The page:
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Being familiar with the stage setups at live performances for Phish and guitarist Trey Anastasio’s side-project band, I thought the vTrues provided spot-on imaging while listening to live soundboard recordings from both groups. Here too, they delivered well-rounded prominence to seemingly every musician, including Phish keyboardist Page McConnell’s playing that I’ve found gets lost within the quartet’s recordings through other speakers but with the vTrues was a force coming out of the left channel during “Undermind” (from Aug. 31, 2012, Commerce City, Colo.). In a live cut of “Scabbard” from the eight-person Trey Anastasio Band, the resolution of instruments was impeccable, especially Cyro Baptista’s array of percussion jingling through the right earcup.
Transitioning to some 24-bit/96 kHz FLAC downloads from Norwegian label 2L (you can freely download samples at www.2l.no/hires), the classical and jazz/fusion arrangements sounded huge and gorgeous, upping the already solid depth and sound stage from the compressed music. You could hear the breathiness and full-body detail of every trumpet note during the Hoff Ensemble’s Quiet Winter Night, set against the thumping of percussion and sinewy fusion guitar playing to create a haunting ambiance. For rich, deep frequencies, Iver Klieve’s church organ performance of Simon and Garfunkel’s “Bridge over Troubled Water” sounded stunning and clean as I turned the volume way up. On Vivaldi’s “Recitative and Aria Cantata” from Belleza Crudel, Tone Wik’s soprano fluttered about and soared effortlessly through the vTrues with no hint of strain in reproducing the incredible female vocal extension.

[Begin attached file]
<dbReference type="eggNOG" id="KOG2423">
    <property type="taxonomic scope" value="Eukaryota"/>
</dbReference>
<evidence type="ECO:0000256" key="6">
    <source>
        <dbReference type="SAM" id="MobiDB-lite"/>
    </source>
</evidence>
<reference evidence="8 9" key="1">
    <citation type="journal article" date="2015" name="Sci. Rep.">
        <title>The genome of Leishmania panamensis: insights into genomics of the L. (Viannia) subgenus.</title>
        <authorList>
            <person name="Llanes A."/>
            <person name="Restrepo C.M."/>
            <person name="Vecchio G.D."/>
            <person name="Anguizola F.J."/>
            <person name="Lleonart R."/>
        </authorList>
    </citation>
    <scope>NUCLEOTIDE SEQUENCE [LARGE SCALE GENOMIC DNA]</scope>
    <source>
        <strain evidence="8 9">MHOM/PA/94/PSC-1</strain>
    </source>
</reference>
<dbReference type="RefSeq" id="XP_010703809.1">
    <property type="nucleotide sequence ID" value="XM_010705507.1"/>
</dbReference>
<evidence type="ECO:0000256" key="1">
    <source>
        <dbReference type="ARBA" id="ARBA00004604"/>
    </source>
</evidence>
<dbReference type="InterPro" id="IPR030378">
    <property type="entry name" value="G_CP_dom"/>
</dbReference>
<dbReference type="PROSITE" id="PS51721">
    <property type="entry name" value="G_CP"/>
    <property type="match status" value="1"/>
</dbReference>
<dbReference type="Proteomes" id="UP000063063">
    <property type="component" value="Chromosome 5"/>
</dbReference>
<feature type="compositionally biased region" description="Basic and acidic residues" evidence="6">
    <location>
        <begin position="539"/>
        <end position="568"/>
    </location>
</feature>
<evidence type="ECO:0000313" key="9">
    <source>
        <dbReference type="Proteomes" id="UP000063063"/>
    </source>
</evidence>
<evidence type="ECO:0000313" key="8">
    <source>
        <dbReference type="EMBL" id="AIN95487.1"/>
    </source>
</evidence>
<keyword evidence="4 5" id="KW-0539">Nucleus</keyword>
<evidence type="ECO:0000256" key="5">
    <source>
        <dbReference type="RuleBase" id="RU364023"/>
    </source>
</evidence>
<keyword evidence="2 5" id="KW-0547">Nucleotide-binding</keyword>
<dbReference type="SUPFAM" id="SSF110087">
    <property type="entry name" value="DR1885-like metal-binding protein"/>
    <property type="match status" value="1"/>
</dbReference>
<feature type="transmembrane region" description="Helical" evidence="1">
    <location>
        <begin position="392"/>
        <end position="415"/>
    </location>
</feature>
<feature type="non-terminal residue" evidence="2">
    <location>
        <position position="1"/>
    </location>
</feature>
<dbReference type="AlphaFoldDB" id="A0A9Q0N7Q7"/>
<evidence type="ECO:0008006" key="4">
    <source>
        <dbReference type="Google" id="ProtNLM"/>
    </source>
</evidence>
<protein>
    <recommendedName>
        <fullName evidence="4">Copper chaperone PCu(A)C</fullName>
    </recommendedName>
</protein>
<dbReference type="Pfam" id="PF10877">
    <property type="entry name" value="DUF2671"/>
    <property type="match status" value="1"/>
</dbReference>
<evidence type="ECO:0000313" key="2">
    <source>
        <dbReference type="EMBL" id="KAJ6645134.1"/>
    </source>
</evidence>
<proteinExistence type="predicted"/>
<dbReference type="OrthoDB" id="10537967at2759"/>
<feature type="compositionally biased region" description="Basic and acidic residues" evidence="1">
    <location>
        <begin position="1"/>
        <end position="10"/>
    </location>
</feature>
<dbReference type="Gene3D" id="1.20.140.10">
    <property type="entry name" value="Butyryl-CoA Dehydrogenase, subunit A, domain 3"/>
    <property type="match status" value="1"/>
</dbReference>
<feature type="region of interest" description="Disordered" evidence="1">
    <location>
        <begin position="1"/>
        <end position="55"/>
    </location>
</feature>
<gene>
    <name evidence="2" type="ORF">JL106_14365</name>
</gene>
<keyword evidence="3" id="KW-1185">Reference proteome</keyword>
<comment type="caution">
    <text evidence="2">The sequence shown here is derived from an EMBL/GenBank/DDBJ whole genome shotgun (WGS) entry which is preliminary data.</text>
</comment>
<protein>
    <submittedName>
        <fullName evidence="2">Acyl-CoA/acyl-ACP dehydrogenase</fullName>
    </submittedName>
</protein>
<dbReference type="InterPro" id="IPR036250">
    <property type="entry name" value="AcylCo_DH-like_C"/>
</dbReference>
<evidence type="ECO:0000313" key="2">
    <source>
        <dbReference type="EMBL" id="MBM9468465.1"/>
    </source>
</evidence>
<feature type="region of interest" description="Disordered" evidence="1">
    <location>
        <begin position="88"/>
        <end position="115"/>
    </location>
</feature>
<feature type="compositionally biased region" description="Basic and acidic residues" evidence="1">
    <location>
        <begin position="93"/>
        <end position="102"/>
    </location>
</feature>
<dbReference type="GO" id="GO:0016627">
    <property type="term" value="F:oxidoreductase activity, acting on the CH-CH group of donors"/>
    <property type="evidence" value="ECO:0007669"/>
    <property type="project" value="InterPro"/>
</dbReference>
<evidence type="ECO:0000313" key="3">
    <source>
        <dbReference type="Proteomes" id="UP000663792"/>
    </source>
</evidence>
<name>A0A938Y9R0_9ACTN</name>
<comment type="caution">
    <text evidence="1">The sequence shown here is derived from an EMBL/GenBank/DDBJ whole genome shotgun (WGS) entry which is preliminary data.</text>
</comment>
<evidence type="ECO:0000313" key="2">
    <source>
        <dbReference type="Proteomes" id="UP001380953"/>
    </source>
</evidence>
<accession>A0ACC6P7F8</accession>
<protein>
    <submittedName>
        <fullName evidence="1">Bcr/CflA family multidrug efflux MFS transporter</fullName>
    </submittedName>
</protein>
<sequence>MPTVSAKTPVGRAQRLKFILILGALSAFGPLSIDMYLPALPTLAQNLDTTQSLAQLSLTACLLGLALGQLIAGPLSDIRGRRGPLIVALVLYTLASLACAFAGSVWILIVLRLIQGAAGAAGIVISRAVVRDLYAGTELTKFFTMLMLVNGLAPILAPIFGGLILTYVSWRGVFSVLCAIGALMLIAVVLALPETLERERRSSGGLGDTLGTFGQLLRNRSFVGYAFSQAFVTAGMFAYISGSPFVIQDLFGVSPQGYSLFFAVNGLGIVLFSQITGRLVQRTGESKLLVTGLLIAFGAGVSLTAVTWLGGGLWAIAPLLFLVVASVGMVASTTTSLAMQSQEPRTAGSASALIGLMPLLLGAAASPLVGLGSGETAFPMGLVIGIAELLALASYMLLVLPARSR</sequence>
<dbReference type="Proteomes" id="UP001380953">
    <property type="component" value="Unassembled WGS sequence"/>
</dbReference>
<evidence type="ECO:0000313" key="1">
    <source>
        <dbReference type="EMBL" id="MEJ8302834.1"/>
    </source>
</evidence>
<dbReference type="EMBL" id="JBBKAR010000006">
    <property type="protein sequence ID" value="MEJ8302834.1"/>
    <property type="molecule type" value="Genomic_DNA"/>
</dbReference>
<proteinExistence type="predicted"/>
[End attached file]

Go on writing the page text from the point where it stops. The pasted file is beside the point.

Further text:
While the vTrue may represent Velodyne’s serious listening side, the vFree could be seen as its fun side. Bluetooth headphones are emerging as a convenient way to listen to devices such as smartphones and tablets hands- and wires-free, if you want, to go with traditional wired listening.
That’s not to say the vFrees are a slouch on the performance end—they’re very good, not quite on par with the vTrues, but clearly coming from the same engineering pool and delivering in many of the same ways. Driver size for the vFree is 34mm, with frequency response listed as 20 Hz to 20 kHz and sensitivity of 98dB. But what differentiates the vFree certainly stems from its feature set, which unlike the vTrue you need to consult the manual and memorize some things.